Still virtually unknown outside their native Australia, these talented musicians are poised to take on the world. Lead singer and songwriter Dylan Baskind speaks to us about working with producer Peter Katis and life in Sydney
Winter People is yet another young, original and exceptionally talented band from Australia. With their poetic as well as intelligible lyrics, splendid songwriting a line-up of four vocalists and two violinists, the Sydney sextet creates breathtaking musical moments with a great level of intimacy. No wonder then, that these musicians with their post-rock, folk and singer-songwriter sound, have already been compared to established acts like Grizzly Bear and Arcade Fire. Add to this a promising collaboration with the American producer luminary Peter Katis of The National and Sigur Rós fame and it is safe to say that Winter People are facing a bright future.
While the band already scored a minor radio hit in their homeland with their debut single Wishingbone, they still remain an insiders’ tip in the rest of the world. As the next single Gallons is scheduled for February 2012 and the debut album is announced for the mid of next year, we take the opportunity to introduce the band to you. The hauntingly beautiful and delicate acoustic version of Wishingbone will give you a foretaste of what is to come music-wise while our interview with the eloquent lead singer and songwriter Dylan Baskind will give you insight into his intriguing mindset:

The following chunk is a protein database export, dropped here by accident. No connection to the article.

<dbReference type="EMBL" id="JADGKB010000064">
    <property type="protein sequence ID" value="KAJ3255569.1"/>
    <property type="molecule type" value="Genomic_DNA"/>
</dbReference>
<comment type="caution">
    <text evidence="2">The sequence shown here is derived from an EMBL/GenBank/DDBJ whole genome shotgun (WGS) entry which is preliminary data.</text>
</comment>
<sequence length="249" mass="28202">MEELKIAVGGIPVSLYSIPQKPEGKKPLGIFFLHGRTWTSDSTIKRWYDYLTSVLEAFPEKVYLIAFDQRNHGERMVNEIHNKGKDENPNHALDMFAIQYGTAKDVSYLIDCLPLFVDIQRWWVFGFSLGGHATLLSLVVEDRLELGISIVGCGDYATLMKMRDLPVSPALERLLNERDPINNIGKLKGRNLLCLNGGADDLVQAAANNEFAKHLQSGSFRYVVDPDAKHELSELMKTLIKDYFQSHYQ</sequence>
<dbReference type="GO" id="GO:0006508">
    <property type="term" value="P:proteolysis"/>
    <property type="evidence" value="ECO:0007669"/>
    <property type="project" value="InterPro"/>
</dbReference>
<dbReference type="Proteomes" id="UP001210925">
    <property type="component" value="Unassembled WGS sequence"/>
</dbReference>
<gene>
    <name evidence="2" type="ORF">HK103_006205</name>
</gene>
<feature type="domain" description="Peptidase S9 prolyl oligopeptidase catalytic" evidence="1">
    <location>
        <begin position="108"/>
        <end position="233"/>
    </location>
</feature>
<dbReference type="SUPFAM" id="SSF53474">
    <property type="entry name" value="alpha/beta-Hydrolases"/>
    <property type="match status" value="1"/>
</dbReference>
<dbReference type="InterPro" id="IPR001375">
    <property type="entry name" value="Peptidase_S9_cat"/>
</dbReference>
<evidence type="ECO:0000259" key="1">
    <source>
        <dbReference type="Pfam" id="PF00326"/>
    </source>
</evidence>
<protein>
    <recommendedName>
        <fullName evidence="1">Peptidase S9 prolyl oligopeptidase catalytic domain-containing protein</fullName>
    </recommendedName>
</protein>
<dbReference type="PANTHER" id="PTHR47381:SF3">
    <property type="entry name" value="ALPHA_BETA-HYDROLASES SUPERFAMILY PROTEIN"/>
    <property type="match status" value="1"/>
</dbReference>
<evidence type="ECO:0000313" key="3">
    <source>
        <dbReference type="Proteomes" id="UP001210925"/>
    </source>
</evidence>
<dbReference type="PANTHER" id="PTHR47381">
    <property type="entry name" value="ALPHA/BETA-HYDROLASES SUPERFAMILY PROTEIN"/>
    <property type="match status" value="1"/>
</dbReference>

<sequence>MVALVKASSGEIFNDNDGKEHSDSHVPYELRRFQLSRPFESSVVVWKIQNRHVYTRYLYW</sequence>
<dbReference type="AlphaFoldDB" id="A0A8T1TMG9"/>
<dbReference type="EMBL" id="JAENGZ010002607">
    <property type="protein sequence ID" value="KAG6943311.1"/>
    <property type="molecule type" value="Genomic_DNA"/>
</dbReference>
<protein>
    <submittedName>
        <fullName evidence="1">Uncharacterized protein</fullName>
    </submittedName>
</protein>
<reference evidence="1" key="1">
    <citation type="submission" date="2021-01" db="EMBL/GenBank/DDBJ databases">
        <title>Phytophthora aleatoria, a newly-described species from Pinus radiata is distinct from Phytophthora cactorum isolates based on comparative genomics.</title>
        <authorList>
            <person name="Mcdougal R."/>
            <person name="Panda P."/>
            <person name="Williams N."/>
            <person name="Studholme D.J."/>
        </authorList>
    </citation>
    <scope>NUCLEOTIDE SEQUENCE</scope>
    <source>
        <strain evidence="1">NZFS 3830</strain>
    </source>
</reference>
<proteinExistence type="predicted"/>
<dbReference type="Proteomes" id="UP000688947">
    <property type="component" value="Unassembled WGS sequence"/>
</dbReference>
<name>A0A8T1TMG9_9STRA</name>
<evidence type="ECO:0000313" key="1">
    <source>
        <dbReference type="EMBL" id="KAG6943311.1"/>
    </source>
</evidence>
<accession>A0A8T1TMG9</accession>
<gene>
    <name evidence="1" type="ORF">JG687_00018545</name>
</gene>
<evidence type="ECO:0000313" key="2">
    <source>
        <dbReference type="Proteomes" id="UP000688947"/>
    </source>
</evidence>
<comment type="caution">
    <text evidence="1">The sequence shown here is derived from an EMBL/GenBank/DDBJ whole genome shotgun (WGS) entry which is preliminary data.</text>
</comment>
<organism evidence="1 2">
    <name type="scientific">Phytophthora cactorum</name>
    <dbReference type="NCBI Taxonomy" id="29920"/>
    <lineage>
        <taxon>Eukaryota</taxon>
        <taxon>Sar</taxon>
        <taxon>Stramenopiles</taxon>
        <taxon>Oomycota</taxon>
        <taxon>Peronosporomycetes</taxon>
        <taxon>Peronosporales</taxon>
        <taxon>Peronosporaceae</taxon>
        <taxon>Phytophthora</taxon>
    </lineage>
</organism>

Let’s start with a few basic facts about the band: where are you from and how would you describe your life as a musician there?
The Winter People are all based in Sydney, Australia. I know very few full-time professional musicians in Sydney, only a handful really. We are all dream catchers here! What is it like to be a musician in Sydney? It's characterised by probably the same tectonic cultural shift as elsewhere in the Western world: ‘music’ seems to be perceived as increasingly separate from musicians themselves. iPods and DJ decks are asserting themselves as the fountain-heads of music now, stocked with songs from out of the unreal digital-ether-cloud of the internet. The flesh, blood and bone of actual musicians need never enter this equation.
Is this meant as a criticism machinery of the music market nowadays?
This is not a criticism of music distribution across the internet, for which I'm hugely thankful, and which has been absolutely essential in my own formation as artistic entity. Rather it’s just an observation of the increasingly tenuous conceptual connect between living musicians and their work. Hence, I think being a musician in Sydney and anywhere else in the connected world has become a lot more of a niche activity, rather than a general one
If you judge from the centre of your artistic entity: who are your musical role models?